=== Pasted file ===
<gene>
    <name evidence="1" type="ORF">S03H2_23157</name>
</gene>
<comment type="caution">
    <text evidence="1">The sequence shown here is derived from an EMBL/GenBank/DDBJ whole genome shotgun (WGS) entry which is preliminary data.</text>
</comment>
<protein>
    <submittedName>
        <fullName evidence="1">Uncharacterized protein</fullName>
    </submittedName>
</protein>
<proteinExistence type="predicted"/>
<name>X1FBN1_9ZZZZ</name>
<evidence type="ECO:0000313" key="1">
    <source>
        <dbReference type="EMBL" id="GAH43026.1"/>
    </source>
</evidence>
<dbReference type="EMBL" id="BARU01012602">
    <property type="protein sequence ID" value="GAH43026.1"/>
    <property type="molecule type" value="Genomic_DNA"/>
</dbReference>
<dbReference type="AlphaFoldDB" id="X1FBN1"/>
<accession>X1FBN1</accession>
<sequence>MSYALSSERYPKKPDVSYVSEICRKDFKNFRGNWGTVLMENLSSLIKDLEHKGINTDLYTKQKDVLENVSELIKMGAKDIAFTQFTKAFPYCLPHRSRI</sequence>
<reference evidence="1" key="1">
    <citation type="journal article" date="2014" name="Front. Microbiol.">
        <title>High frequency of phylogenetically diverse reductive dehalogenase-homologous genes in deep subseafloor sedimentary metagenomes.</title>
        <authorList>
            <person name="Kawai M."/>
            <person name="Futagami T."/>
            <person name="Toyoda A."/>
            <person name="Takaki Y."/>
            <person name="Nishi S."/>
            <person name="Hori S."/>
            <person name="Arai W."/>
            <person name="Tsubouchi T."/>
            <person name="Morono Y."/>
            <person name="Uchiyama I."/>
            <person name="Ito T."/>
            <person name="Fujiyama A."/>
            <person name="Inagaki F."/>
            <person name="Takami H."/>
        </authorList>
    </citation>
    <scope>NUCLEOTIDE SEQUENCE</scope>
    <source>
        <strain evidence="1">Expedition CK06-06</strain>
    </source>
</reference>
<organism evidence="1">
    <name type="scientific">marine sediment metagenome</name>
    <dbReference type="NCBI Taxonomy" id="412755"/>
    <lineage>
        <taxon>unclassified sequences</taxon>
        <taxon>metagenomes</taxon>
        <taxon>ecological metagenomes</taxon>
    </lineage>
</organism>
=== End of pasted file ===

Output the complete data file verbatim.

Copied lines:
<gene>
    <name evidence="1" type="ORF">S03H2_23157</name>
</gene>
<comment type="caution">
    <text evidence="1">The sequence shown here is derived from an EMBL/GenBank/DDBJ whole genome shotgun (WGS) entry which is preliminary data.</text>
</comment>
<protein>
    <submittedName>
        <fullName evidence="1">Uncharacterized protein</fullName>
    </submittedName>
</protein>
<proteinExistence type="predicted"/>
<name>X1FBN1_9ZZZZ</name>
<evidence type="ECO:0000313" key="1">
    <source>
        <dbReference type="EMBL" id="GAH43026.1"/>
    </source>
</evidence>
<dbReference type="EMBL" id="BARU01012602">
    <property type="protein sequence ID" value="GAH43026.1"/>
    <property type="molecule type" value="Genomic_DNA"/>
</dbReference>
<dbReference type="AlphaFoldDB" id="X1FBN1"/>
<accession>X1FBN1</accession>
<sequence>MSYALSSERYPKKPDVSYVSEICRKDFKNFRGNWGTVLMENLSSLIKDLEHKGINTDLYTKQKDVLENVSELIKMGAKDIAFTQFTKAFPYCLPHRSRI</sequence>
<reference evidence="1" key="1">
    <citation type="journal article" date="2014" name="Front. Microbiol.">
        <title>High frequency of phylogenetically diverse reductive dehalogenase-homologous genes in deep subseafloor sedimentary metagenomes.</title>
        <authorList>
            <person name="Kawai M."/>
            <person name="Futagami T."/>
            <person name="Toyoda A."/>
            <person name="Takaki Y."/>
            <person name="Nishi S."/>
            <person name="Hori S."/>
            <person name="Arai W."/>
            <person name="Tsubouchi T."/>
            <person name="Morono Y."/>
            <person name="Uchiyama I."/>
            <person name="Ito T."/>
            <person name="Fujiyama A."/>
            <person name="Inagaki F."/>
            <person name="Takami H."/>
        </authorList>
    </citation>
    <scope>NUCLEOTIDE SEQUENCE</scope>
    <source>
        <strain evidence="1">Expedition CK06-06</strain>
    </source>
</reference>
<organism evidence="1">
    <name type="scientific">marine sediment metagenome</name>
    <dbReference type="NCBI Taxonomy" id="412755"/>
    <lineage>
        <taxon>unclassified sequences</taxon>
        <taxon>metagenomes</taxon>
        <taxon>ecological metagenomes</taxon>
    </lineage>
</organism>